September 7, 2018 - Taiwan Biennial - 2018 Taiwan Biennial: Wild Rhizome
September 7, 2018

Taiwan Biennial

Chow Ling-Chih and Kuo Liang-Ting, Hidden and the Rewritten, 2018. Prints, 21 x 29.7 cm each. Courtesy of the artists. Part of "October: A Surreal Text."

2018 Taiwan Biennial
Wild Rhizome
September 22, 2018–February 10, 2019

Opening: September 29, 3:30–5:30pm

National Taiwan Museum of Fine Arts
No.2, Sec.1, Wu-chuan W. Road
Taichung City 40359
Taiwan

www.ntmofa.gov.tw
Facebook / YouTube

2018 Taiwan Biennial
Wild Rhizome
September 22, 2018–February 10, 2019

Opening: September 29, 3:30–5:30pm

National Taiwan Museum of Fine Arts
No.2, Sec.1, Wu-chuan W. Road
Taichung City 40359
Taiwan

www.ntmofa.gov.tw
Facebook / YouTube

Treating “wild rhizome” as its main theme, the 2018 Taiwan Biennial seeks to address a threefold subject: the organizational structure of artistic communities, the generation of artistic events, and the constellation of art history. Taking an innovative approach, the 2018 Taiwan Biennial revolves around the artists’ respective projects in general and large-scale site-specific works in particular. This exhibition is accomplished in collaboration with a total of 32 artists/ groups, including:

Uitsiann Ong, The Other Cinema Collective, Wu Chi-Zeng, Wu Tzu-An, Wu Yao-Chung, Li Jiun-Yang, Lee Jiun-Shyan, Body Phase Studio, Rahic Talif, Blessing East Coast, Lin Yu-Ting, Lin Bo-Liang, Lin Chun-Yung, Kao Jun-Honn, Chang Li-Ren, Chang En-Man + Yang Wen-Shan (Kuljelje Balasasau), Chang Wen-Hsuan, Chang Chao-Tang, Chuang Ling, Kuo Yu-Ping, Chen Yun, Eric Chen + Lin Yann-Lyn. Chen Yin-Ju, Richard Yao-chi Chen, George Clark, Tree Tree Tree Person - Taroko Arts Residency Project, Yannick Dauby + Tsai Wan-Shuen, Cheng Ting, Su Yu-Xin, Su Yu-Hsien, Su Hsin-Tien, and Su Hui-Yu.

Curated by Gong Jow-Jiun (guest curator) and Chou Yu-Ling (our in-house curator), Wild Rhizome, the 2018 Taiwan Biennial, will be on view from September 22, 2018 to February 10, 2019 at the National Taiwan Museum of Fine Arts. Five sub-themes—“Wild Mountains and Seas,” “Wild History and Image,” “Wild Body,” “Wild Constellation,” and “Wild Dwelling”—are developed from the underlying concept of “wild rhizome” and presented in multifarious forms such as visual arts, cinema, theater, settlement, seminar, and workshop. The ethos of this specific venue overgrown with organic “wild rhizome” thus manifests itself in these event-driven cross-disciplinary experiments.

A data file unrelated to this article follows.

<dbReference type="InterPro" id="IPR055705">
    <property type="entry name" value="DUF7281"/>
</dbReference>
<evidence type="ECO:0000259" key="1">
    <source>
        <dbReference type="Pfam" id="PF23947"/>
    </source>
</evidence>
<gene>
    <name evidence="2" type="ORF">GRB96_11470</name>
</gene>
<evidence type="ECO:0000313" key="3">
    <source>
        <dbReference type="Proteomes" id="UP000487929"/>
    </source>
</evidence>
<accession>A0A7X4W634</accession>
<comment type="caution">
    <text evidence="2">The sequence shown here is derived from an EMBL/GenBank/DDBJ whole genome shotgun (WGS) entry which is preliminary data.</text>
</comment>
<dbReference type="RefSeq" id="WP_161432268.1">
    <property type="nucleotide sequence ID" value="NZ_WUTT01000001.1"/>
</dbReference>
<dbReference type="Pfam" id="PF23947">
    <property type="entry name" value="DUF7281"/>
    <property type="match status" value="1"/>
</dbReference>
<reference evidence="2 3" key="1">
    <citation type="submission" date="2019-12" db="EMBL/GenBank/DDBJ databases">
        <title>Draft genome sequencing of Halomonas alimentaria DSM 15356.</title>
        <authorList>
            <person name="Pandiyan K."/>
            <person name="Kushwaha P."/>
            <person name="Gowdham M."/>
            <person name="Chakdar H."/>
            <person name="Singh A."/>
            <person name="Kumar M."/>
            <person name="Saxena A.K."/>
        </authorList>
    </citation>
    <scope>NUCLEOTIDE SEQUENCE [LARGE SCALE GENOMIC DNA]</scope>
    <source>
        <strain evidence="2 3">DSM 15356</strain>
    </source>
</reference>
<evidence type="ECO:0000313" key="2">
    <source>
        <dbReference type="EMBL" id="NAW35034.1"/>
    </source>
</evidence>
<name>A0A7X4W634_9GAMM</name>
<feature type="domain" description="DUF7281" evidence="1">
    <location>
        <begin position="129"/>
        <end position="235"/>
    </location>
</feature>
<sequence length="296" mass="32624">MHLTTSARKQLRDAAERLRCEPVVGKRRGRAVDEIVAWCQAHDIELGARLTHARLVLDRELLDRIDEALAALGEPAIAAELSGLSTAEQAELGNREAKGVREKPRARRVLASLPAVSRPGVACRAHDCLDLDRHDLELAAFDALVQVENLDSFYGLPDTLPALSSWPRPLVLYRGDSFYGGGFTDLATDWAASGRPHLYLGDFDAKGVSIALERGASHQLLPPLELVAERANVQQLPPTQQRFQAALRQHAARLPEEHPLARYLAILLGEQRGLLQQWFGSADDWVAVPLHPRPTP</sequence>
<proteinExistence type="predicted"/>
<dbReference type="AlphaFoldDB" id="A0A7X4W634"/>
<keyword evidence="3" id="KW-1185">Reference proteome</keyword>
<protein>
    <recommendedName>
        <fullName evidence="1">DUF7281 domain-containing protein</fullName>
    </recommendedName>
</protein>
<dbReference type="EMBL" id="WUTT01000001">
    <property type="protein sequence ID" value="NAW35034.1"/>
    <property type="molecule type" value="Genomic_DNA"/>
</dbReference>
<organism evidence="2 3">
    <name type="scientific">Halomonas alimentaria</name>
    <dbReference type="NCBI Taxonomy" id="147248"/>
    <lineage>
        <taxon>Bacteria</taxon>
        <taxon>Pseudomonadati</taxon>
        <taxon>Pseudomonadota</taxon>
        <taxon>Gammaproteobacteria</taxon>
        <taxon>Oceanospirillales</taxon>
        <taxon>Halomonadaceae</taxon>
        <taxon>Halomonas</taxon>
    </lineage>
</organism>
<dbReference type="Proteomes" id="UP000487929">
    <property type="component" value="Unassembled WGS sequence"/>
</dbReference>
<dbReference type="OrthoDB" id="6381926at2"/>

On a more specific basis, “Wild Mountains and Seas” outlines the natural history and the trauma-evoking sites for indigenous peoples, depicting contemporary art scenes based on the history of natural environment through the Jewel Beetle project, the early 20th-century survey into the Dabao tribe, Open Circle Tribe founded in the early 21st century, the field survey of East Coast, and the marine awareness. Focusing on the avant-garde magazine The Theater Quarterly (1965–66) of the 1960s and the spirit intrinsic to the vibrant community formed around it, “Wild History and Image” is a network interlaced by the relational mappings of image, ethos, and field survey. Starting from “October,” a concatenation of spontaneous actions concerning body, montage and political metaphors taken by a group of theater professionals immediately after the lifting of martial law in 1987, “Wild Body” connects diverse practices such as folk art, experimental theater, and underground music in the 1990s.

Using a material-woven philosophy as its method, “Wild Constellation” highlights the remote connections between individuals and the universe reflected in the constellation-like heterogeneous elements of the exhibits. Home is the unit of analysis of “Wild Dwelling,” which not only takes an inbound look at the stormy journey of personal spirit, but also carries out an outbound exploration of the tottering subjective identity and the hysteric imagination of the future.

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Wild Rhizome
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